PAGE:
Groups of mother-preterm (N=26) and mother-full-term (N=34) infant pairs were followed longitudinally from 1 to 24 months corrected age. Measures of maternal attitudes, psychosocial factors, and family demographics were collected at 1, 8, and 18 months, mother-infant behavioral interactions were observed at 4, 8, 12, and 24 months, and infant developmental assessments were conducted at 4, 12, and 24 months. At 24 months, mothers' perception of their family systems was assessed. Results indicated that groups of mother-preterm and mother-full-term infants did not differ in perception of family style or in behavioral interactions at age 2. Correlations between family style and mother-infant behavior at age 2, however, indicated that family style was related significantly more often to measures of mother preterm interaction than mother-full-term interaction. Early maternal attitudes, psychosocialfactors (e.g., social support), and behavioral interactions were related to family style at age 2 for both groups, although again relationships were more often found in the preterm groups. The results are discussed within a transactional framework, suggesting the differential importance of family functioning to high-risk infant development and parent-child relationships. The results also suggest that certain social con texts are specifically related to the development of the family system in both risk and nonrisk groups.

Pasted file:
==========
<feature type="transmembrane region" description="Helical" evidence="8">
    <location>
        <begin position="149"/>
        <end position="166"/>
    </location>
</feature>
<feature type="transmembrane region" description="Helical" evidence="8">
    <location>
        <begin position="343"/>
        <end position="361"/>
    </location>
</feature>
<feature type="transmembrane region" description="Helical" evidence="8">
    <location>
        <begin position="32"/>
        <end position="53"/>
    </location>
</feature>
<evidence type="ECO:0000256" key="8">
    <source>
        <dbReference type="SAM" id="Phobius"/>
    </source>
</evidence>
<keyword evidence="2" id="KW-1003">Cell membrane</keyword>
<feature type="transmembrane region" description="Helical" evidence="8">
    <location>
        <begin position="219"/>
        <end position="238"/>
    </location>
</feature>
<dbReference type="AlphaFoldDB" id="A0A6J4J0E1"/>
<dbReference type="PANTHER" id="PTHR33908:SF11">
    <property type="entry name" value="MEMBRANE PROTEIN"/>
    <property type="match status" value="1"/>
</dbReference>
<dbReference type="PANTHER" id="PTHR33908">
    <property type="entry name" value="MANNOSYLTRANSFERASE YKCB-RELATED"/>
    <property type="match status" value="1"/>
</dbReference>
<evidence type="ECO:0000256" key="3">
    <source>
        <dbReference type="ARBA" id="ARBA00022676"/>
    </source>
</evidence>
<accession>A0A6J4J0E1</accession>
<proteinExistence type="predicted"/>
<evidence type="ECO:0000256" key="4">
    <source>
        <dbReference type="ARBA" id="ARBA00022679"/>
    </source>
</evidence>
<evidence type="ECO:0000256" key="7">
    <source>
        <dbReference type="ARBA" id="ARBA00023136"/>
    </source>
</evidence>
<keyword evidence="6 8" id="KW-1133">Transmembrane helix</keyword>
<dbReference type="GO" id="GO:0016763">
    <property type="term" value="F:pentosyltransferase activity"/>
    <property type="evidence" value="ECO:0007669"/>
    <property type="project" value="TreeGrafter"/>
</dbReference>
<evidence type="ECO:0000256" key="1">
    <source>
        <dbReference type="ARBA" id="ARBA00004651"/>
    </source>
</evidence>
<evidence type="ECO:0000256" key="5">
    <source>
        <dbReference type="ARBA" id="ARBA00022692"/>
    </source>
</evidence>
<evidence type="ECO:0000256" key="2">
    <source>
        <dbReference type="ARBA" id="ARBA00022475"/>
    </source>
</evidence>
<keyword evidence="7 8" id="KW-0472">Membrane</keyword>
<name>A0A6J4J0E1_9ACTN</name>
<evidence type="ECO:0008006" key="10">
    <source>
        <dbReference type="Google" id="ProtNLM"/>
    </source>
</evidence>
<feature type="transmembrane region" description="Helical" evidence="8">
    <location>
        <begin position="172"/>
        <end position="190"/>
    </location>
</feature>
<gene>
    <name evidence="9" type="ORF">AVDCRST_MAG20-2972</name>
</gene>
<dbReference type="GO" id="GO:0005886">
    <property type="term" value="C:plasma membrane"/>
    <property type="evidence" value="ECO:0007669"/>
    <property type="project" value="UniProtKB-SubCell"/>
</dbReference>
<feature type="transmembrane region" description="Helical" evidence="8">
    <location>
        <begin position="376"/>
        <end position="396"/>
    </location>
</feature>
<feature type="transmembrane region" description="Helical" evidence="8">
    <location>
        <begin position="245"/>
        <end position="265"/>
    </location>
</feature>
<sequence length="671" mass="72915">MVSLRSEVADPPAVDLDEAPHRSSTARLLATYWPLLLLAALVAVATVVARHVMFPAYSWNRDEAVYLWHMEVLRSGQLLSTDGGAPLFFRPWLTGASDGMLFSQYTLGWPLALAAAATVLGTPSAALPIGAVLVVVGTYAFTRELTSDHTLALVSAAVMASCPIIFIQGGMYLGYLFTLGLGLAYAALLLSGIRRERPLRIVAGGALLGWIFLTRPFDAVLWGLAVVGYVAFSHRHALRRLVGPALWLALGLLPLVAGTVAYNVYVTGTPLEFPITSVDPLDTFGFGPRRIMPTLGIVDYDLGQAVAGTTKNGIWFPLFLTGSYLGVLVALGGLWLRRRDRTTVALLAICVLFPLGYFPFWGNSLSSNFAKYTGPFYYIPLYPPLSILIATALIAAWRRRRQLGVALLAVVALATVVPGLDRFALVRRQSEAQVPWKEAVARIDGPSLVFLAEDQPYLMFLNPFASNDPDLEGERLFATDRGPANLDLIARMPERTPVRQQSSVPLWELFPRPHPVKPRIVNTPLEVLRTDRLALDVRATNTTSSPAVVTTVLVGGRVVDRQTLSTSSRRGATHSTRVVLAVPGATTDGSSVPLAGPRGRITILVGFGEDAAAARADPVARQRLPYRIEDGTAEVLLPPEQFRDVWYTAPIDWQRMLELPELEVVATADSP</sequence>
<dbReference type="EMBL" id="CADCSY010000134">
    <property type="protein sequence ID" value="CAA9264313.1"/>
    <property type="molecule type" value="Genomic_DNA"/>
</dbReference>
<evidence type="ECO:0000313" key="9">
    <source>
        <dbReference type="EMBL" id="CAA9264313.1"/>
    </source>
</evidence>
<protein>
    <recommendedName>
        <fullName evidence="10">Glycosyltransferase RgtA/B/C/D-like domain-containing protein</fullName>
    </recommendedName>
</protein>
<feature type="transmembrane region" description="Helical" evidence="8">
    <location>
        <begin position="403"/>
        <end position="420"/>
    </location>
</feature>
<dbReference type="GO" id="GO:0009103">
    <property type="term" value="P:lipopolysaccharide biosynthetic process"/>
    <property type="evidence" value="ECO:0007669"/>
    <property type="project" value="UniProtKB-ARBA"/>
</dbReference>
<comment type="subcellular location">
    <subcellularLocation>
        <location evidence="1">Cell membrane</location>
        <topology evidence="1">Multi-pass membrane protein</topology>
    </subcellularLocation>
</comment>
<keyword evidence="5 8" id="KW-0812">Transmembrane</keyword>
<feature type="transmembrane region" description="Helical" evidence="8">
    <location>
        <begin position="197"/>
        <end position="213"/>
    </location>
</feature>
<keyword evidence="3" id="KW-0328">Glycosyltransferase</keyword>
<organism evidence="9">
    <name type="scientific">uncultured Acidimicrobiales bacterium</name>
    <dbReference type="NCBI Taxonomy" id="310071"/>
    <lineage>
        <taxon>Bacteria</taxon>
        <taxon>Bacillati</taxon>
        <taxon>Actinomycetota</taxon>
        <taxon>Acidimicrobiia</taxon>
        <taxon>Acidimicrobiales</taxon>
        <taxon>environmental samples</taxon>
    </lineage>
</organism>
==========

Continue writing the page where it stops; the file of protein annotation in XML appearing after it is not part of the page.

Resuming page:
All Science Journal Classification (ASJC) codes
- Pediatrics, Perinatology, and Child Health
- Developmental and Educational Psychology